Date of Award

2018

Document Type

Open Access Thesis

Department

Chemical Engineering

Sub-Department

College of Engineering and Computing

First Advisor

Edward P. Gatzke

Abstract

The Hybrid Sulfur process is a thermo-electrochemical cycle used to produce hydrogen from water. The process requires a high temperature energy source for H2SO4 decomposition with temperature reaching 800°C. This step is followed by SO2 - depolarized water electrolysis. Using solar energy as the high temperature energy source allows for efficient environmentally friendly production of hydrogen. This method is an alternative to traditional photovoltaic electrolysis for hydrogen production. Making the process economically competitive is a major challenge. Operating the process with changes in the availability of solar energy also increases process complexity. The dependence of the process on solar energy requires analysis of the electrolysis and decomposition sections separately.

The Hybrid Sulphur process was modelled in ASPEN Plus for a target production rate of 500 gram moles of H2 per second. The process simulation includes H2SO4 decomposition and O2 separation of the SO2/O2 product from the H2SO4 decomposition. Given the transient nature of solar energy utilized for the decomposition reaction, analysis of the dynamics of the separation section is of primary importance. A dynamic simulation was developed with control schemes to stabilize the process. This simulation was analyzed for step changes in feed flowrate corresponding to the target hydrogen production rate of 500 gram moles per second. With the proposed controller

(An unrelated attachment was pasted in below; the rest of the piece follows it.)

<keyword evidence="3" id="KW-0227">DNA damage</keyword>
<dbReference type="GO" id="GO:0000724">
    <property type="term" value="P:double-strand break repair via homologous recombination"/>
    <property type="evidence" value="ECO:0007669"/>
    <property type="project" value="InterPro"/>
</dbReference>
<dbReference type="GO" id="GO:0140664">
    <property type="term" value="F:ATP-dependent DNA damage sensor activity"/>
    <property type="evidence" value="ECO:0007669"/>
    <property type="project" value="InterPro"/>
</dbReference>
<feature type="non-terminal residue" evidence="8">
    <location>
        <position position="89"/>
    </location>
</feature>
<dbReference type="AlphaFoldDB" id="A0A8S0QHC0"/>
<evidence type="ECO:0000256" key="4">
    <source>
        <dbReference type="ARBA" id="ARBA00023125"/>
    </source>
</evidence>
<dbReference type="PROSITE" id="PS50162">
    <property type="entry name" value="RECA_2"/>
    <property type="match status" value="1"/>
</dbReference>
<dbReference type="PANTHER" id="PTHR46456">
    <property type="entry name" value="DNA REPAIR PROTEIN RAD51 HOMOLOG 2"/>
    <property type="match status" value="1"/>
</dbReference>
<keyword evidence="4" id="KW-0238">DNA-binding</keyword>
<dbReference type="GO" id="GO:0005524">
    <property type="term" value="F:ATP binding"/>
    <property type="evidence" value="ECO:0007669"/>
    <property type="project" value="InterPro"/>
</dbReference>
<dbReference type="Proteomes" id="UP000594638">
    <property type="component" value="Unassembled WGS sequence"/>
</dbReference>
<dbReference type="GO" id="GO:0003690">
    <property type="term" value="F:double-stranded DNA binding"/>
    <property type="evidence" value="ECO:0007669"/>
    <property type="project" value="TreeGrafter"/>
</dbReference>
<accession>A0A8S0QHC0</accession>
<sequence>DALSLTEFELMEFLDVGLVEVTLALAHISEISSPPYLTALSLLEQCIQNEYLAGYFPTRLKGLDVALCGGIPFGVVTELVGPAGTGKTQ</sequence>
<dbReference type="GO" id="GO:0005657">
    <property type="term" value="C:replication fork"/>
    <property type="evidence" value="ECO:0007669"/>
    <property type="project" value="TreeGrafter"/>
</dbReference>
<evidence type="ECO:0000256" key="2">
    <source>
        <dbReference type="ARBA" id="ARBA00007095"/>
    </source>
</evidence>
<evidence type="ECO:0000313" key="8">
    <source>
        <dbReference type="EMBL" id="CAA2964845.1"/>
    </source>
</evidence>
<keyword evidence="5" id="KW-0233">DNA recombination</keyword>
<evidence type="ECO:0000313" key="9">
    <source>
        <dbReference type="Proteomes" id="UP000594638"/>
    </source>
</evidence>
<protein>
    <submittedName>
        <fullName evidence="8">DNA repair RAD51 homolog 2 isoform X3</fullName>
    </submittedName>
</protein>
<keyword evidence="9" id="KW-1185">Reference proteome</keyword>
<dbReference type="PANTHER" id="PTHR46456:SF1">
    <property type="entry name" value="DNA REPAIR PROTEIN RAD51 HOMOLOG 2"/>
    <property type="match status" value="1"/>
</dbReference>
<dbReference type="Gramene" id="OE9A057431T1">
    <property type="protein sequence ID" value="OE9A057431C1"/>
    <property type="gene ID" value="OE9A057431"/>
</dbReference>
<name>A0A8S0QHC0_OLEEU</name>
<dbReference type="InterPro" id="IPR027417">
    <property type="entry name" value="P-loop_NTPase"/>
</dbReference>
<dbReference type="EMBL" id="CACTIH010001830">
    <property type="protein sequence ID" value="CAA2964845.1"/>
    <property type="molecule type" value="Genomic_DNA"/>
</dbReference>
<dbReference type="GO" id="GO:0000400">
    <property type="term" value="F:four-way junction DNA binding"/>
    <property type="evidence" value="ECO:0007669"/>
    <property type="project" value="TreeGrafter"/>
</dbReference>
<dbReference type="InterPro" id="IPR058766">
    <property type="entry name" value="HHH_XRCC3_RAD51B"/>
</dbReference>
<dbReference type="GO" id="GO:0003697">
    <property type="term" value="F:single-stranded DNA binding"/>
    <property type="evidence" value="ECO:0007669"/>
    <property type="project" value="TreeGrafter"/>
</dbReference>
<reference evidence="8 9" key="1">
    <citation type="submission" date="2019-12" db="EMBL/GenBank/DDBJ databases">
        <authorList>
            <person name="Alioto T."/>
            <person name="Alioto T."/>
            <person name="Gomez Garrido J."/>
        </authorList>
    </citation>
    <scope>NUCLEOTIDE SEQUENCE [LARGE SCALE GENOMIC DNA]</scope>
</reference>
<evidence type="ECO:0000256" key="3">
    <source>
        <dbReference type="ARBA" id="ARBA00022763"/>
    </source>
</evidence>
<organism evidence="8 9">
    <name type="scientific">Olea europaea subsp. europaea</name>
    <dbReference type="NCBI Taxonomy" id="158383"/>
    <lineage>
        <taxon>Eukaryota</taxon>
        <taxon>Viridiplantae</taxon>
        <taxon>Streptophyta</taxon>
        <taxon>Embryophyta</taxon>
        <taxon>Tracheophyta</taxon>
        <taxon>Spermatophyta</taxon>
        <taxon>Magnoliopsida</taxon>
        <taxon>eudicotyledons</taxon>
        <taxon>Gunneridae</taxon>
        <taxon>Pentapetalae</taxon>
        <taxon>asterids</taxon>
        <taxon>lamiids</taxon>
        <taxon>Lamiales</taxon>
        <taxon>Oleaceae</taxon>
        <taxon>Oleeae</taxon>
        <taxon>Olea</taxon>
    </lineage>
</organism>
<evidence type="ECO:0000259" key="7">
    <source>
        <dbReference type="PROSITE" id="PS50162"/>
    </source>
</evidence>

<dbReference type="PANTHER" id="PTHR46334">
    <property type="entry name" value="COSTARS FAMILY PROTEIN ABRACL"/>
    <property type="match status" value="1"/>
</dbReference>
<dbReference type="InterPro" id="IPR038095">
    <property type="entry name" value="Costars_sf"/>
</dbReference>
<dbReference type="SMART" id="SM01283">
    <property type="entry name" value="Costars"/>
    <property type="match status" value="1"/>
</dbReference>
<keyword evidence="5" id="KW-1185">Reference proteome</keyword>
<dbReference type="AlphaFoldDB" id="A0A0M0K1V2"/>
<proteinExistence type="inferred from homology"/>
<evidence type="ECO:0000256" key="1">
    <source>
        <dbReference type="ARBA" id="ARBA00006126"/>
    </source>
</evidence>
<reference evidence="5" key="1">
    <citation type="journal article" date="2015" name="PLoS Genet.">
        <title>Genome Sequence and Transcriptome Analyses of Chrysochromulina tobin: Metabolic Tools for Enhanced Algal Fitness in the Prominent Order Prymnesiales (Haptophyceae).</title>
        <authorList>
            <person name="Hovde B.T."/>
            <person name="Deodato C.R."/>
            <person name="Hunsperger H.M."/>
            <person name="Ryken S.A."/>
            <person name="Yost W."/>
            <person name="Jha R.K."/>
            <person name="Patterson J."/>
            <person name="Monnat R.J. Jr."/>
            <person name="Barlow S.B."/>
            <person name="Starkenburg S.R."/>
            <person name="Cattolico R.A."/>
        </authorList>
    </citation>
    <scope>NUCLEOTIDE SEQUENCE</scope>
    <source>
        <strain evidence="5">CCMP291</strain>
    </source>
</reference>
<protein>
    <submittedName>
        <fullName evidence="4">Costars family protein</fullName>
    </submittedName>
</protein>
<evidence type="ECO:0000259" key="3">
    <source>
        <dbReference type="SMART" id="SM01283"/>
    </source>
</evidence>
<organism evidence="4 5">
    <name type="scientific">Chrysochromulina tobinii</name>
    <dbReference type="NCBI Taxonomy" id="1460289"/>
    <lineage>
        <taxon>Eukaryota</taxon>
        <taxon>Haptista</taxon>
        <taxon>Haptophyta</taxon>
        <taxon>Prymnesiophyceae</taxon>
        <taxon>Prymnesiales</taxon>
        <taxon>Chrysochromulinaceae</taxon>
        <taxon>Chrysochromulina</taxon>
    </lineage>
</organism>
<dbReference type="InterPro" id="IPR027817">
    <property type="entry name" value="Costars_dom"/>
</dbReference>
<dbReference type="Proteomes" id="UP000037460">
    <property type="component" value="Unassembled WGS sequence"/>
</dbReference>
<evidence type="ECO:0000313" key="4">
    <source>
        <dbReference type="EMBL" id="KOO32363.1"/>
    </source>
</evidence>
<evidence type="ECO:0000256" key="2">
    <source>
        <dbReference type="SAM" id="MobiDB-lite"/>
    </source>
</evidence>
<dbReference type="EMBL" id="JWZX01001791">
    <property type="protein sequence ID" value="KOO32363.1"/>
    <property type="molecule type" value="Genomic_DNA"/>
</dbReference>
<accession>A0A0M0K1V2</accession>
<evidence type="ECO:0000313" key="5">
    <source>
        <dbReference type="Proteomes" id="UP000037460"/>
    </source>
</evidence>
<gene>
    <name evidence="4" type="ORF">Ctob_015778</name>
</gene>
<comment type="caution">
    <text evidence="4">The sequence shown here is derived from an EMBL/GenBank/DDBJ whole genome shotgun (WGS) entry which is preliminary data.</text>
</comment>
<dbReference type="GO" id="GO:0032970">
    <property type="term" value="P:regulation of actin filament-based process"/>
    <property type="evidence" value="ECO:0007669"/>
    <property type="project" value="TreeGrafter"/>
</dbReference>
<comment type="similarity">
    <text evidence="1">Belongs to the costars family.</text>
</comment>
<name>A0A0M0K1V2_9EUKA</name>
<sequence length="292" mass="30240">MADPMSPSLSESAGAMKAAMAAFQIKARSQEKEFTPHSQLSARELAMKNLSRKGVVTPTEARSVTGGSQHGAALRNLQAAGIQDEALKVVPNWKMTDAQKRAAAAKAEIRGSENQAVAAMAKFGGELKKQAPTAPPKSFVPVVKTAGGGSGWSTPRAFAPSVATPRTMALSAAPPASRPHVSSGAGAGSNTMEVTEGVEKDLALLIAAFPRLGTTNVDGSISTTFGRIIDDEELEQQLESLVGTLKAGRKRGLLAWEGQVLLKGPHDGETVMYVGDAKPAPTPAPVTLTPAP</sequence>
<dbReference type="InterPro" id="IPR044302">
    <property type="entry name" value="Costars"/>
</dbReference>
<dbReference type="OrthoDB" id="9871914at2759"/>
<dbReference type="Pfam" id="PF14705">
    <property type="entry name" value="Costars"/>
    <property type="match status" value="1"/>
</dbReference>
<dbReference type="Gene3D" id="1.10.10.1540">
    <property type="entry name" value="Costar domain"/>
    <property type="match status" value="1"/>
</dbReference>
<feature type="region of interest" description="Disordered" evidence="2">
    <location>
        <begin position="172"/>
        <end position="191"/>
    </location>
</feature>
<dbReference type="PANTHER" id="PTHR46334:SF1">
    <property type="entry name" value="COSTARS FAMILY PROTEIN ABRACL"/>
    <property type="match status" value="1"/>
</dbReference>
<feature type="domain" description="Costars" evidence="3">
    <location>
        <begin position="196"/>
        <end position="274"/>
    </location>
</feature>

configuration, the separation process exhibits time constants ranging from approximately 40 min for a step change in the overall production rate from 100% to 50%. The settling time for the same production rate change is approximately 60 min. The separation system can accommodate the system operating a 0% capacity by maintaining column flow with dilution water. At zero feed the process is functional but it just the recycles the water from the electrolyzer section through the system making it entirely redundant and uneconomical. To avoid shutdown of the separation section at low production rates, this work proposes to include holdup storage tanks for the product streams from the decomposition section. This will allow the distillation columns to run continuously, but the separation system must accommodate variable feed rates. Dynamic variation in the separation section caused by changes in the solar-powered decomposition reactor may thus be mitigated by use of gas and liquid holdup tanks. The results of these simulation prove vital in analysis of the viability of the future for large scale hydrogen production through high temperature Hybrid Sulphur process.

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